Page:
orientation of the cells in relation to the center of gravity of the earth, the two phases undergo a shifting by means of which a change in the rate of reaction is brought about according to one of the ways given above. Since then I have looked through the literature on the function of the otoliths or statoliths, and have reached the conclusion that all writers who assert that the removal of the otoliths disturbs the geotropic orientation of animals have been victims of the same fallacy as myself. They have injured or removed the nerve endings. In the only case in which a removal of the otoliths without tearing or other injury of the nerve endings can be justifiably assumed, no disturbance of the orientation occurred.
While in my own work I have aimed to trace the complex reactions of animals to simpler reactions like those of plants and finally to physicochemical laws, the opposite tendency has lately been gaining influence. Some botanists, namely, Haberlandt, Nĕmec and F. Darwin, endeavor to show that the relatively simpler reactions of plants may be traced back to the more complex relations found in animals. Instead of deriving the tropic reactions of plants as directly as possible from the law of mass action (and other physico-chemical laws), they try to show that "sense organs" exist in the cells of plants and France even attributes to the latter a "soul" and an "intelligence." I believe that in order to be consistent, these writers ought to base the law of mass action upon the assumption of the existence of sense-organs, souls and intelligence in the molecules and ions. It is probably unnecessary to emphasize the fact that it is better for the progress of science to derive the more complex phenomena from simpler components than to do the contrary, namely, to try to explain the simpler by means of the more complex. For all "explanation" consists solely in the presentation of a phenomenon as an unequivocal function of the variables by which it is determined, and if in nature we find a function of two variables, it does not, in my opinion, tend toward progress to assert that this is a case of functions of more than two variables, without furnishing sufficient proof of this assertion.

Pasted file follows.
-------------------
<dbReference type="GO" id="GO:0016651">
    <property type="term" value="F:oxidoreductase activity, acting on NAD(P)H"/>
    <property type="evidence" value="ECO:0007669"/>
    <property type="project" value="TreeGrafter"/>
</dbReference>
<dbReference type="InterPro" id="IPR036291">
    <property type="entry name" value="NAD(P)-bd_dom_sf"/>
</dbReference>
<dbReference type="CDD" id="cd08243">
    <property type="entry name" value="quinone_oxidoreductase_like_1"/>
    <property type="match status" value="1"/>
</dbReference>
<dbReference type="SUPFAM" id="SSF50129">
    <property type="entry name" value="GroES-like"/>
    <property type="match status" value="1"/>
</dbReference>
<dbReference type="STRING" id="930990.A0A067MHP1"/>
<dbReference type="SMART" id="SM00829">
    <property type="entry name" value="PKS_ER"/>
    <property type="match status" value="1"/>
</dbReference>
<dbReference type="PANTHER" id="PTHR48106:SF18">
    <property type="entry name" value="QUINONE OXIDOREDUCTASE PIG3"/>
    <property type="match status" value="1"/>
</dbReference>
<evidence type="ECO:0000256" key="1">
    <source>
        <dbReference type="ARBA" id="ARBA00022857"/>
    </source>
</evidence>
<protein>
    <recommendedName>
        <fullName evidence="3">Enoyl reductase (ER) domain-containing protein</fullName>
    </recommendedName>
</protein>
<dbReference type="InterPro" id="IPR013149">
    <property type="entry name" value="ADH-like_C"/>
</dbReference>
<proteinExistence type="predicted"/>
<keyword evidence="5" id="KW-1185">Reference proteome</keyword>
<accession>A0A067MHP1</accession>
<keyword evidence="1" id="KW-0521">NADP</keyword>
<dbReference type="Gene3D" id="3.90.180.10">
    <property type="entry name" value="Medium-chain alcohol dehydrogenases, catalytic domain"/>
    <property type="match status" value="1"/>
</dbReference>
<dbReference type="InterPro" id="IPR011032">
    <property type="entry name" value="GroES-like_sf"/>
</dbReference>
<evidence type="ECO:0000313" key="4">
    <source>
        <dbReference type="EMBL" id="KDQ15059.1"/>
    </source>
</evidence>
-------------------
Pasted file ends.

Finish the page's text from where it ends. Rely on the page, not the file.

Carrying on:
These writers represent the geotropic reactions of plants by saying that in certain cells starch grains are present which serve the purpose of the otoliths in animals. These starch grains are believed to press upon the sense organs or nerve endings in the plant cells concerned and the pressure sense of the plant is then supposed to give rise to the geotropic curvature. I have no opposition to offer to the assumption that the starch grains change their position with a change in the position of the cells, and I am also willing to pass over for the present the view that the starch grains form one of the two phases in the cell. But I see no necessity for assuming besides this the existence of intracellular sense organs which perceive the pressure of the starch grains.